Czechs to file complaint over surprise EU inspection of Temelin nuclear plant

Temelin nuclear plant

The Czech atomic safety bureau, the SUJB, has said it will file a "diplomatic complaint" against the European Commission in protest of a surprise visit EU inspectors paid to the Temelin nuclear power plant on Wednesday.

The EU team was dispatched by the European Commission general directorate for Transport and Energy in reaction to an equipment failure at the plant on Sunday which caused three cubic metres of radioactive water to leak. The plant was shut down following the incident and Czech authorities have insisted that at no time was the public in any danger.

The mayor of the nearest town to Temelin, Stanislav Helige says area residents were well informed and the incident has been overplayed in the media.

"We've explained this situation to people here and they get the power plant news bulletin ... but people further away aren't given any information and that's why they are afraid".

Inspector Stamatios Tsalas visits Temelin,  photo: CTK
Following the inspection on Wednesday, the EU team said there was no reason to cast doubt on the Czech authorities' assessment of the defect that caused the leak as minor. Stamatios Tsalas, one of the inspectors, said the EU focused on potential leaks that might affect the environment and on steps taken by the facilities to resolve the situation.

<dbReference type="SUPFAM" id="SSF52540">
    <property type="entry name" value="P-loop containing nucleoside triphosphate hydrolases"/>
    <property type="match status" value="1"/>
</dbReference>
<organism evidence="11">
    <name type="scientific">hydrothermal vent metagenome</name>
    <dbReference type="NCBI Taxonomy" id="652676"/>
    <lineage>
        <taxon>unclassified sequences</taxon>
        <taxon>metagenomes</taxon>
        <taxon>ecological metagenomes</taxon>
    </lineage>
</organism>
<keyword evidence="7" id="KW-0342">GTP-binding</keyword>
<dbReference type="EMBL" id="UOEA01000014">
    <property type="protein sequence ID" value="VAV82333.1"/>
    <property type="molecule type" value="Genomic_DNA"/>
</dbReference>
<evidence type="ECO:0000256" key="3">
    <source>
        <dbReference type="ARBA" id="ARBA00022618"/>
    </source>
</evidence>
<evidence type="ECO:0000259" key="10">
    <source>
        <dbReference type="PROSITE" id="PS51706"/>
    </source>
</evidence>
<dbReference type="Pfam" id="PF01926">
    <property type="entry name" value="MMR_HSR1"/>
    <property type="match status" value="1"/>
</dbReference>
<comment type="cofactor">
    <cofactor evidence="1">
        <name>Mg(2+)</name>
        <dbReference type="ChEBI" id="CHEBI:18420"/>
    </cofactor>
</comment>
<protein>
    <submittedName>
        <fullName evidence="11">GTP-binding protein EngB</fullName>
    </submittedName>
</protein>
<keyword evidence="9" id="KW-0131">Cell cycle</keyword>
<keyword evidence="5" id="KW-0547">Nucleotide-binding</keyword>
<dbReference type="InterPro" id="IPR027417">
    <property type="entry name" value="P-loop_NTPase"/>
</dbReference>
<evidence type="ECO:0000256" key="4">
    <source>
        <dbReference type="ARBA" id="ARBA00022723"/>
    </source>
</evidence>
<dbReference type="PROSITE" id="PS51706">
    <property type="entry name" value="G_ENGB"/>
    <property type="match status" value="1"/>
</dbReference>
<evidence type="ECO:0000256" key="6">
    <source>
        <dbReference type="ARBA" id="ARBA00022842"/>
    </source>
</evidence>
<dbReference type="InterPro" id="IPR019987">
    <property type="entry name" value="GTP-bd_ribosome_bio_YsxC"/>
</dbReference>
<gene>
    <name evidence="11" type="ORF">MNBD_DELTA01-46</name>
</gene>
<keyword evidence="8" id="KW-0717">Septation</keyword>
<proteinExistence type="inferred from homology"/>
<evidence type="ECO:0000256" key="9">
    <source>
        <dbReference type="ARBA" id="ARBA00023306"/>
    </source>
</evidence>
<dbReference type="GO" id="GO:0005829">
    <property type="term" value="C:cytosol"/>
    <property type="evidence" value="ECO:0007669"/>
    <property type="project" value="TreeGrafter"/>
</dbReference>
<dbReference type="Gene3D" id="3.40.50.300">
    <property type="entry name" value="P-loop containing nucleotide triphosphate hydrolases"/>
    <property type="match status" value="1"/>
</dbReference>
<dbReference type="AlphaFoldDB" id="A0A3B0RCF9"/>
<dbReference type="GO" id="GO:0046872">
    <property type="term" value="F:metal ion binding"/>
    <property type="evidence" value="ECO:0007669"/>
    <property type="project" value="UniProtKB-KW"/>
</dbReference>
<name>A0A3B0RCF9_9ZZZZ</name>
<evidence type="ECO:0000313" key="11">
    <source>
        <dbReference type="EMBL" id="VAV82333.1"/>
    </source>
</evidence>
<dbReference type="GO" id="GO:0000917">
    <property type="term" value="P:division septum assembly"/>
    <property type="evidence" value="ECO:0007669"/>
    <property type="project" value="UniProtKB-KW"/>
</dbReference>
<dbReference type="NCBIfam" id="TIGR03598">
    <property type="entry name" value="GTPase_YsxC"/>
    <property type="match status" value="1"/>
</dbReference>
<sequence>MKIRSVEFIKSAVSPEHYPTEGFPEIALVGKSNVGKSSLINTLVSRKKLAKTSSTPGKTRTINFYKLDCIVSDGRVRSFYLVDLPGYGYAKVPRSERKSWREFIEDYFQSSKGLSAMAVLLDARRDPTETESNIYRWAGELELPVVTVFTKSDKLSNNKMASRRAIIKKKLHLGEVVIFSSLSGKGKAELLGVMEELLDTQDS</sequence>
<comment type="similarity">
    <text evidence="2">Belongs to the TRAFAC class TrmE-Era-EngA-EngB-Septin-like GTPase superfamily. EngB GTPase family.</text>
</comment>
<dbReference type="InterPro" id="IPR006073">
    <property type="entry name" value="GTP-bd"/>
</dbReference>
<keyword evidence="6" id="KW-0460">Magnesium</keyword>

For her part, Czech atomic safety bureau chairwoman Dana Drabova said that the EU had never bothered to dispatch a team for such a "minor incident" as Sunday's leak and that as neither of the EU inspectors on hand was an expert in nuclear safety, their mission could only be "political" in nature.

Ms Drabova described the move as related to nervousness or posturing ahead of this weekend's European Parliament elections. She said the Czech atomic safety bureau would send a protest to Brussels "in a diplomatic way".

International environmental pressure groups have long lobbied to close the Soviet-designed nuclear plant, which sits 60 kilometres from the border with Austria.

According to the an inter-governmental agreement known as the Melk process, Temelín has 78 hours to report minor accidents to neighbouring countries. The radioactive water leak was made public on Monday by regional Austrian authorities.